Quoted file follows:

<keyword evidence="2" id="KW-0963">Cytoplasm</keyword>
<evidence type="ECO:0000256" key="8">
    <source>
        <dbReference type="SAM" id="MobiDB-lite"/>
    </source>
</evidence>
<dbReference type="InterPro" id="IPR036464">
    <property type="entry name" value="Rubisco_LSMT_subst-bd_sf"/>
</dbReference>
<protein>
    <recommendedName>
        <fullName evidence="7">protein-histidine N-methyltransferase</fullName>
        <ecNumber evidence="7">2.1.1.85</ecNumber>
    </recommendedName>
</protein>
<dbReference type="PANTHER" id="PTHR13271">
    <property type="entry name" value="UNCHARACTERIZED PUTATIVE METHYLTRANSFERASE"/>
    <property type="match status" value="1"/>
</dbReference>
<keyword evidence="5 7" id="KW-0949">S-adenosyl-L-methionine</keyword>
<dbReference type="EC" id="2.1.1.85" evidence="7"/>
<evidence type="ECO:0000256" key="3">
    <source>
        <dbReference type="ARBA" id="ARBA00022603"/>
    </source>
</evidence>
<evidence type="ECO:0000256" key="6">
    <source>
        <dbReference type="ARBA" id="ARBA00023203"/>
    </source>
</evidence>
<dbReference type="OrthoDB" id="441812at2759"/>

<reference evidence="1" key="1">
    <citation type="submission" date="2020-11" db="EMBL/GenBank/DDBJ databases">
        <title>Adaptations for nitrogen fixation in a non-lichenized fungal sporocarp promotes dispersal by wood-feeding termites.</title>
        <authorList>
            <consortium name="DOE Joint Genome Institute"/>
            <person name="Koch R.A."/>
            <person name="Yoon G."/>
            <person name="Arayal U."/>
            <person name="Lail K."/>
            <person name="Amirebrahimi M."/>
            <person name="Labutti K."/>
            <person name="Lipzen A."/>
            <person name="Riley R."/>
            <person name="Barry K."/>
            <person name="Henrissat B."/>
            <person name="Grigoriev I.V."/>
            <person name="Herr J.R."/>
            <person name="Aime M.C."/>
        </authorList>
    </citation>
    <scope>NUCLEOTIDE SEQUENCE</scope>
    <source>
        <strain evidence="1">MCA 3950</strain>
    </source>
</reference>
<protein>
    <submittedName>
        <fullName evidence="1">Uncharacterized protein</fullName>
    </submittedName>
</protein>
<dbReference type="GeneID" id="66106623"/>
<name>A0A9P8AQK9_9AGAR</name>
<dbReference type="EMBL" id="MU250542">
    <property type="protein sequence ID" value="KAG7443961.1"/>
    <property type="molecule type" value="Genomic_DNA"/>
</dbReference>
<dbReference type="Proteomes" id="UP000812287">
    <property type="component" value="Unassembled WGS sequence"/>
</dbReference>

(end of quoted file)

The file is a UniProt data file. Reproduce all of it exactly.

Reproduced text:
<keyword evidence="2" id="KW-0963">Cytoplasm</keyword>
<evidence type="ECO:0000256" key="8">
    <source>
        <dbReference type="SAM" id="MobiDB-lite"/>
    </source>
</evidence>
<dbReference type="InterPro" id="IPR036464">
    <property type="entry name" value="Rubisco_LSMT_subst-bd_sf"/>
</dbReference>
<protein>
    <recommendedName>
        <fullName evidence="7">protein-histidine N-methyltransferase</fullName>
        <ecNumber evidence="7">2.1.1.85</ecNumber>
    </recommendedName>
</protein>
<dbReference type="PANTHER" id="PTHR13271">
    <property type="entry name" value="UNCHARACTERIZED PUTATIVE METHYLTRANSFERASE"/>
    <property type="match status" value="1"/>
</dbReference>
<keyword evidence="5 7" id="KW-0949">S-adenosyl-L-methionine</keyword>
<dbReference type="EC" id="2.1.1.85" evidence="7"/>
<evidence type="ECO:0000256" key="3">
    <source>
        <dbReference type="ARBA" id="ARBA00022603"/>
    </source>
</evidence>
<evidence type="ECO:0000256" key="6">
    <source>
        <dbReference type="ARBA" id="ARBA00023203"/>
    </source>
</evidence>
<dbReference type="OrthoDB" id="441812at2759"/>

<reference evidence="1" key="1">
    <citation type="submission" date="2020-11" db="EMBL/GenBank/DDBJ databases">
        <title>Adaptations for nitrogen fixation in a non-lichenized fungal sporocarp promotes dispersal by wood-feeding termites.</title>
        <authorList>
            <consortium name="DOE Joint Genome Institute"/>
            <person name="Koch R.A."/>
            <person name="Yoon G."/>
            <person name="Arayal U."/>
            <person name="Lail K."/>
            <person name="Amirebrahimi M."/>
            <person name="Labutti K."/>
            <person name="Lipzen A."/>
            <person name="Riley R."/>
            <person name="Barry K."/>
            <person name="Henrissat B."/>
            <person name="Grigoriev I.V."/>
            <person name="Herr J.R."/>
            <person name="Aime M.C."/>
        </authorList>
    </citation>
    <scope>NUCLEOTIDE SEQUENCE</scope>
    <source>
        <strain evidence="1">MCA 3950</strain>
    </source>
</reference>
<protein>
    <submittedName>
        <fullName evidence="1">Uncharacterized protein</fullName>
    </submittedName>
</protein>
<dbReference type="GeneID" id="66106623"/>
<name>A0A9P8AQK9_9AGAR</name>
<dbReference type="EMBL" id="MU250542">
    <property type="protein sequence ID" value="KAG7443961.1"/>
    <property type="molecule type" value="Genomic_DNA"/>
</dbReference>
<dbReference type="Proteomes" id="UP000812287">
    <property type="component" value="Unassembled WGS sequence"/>
</dbReference>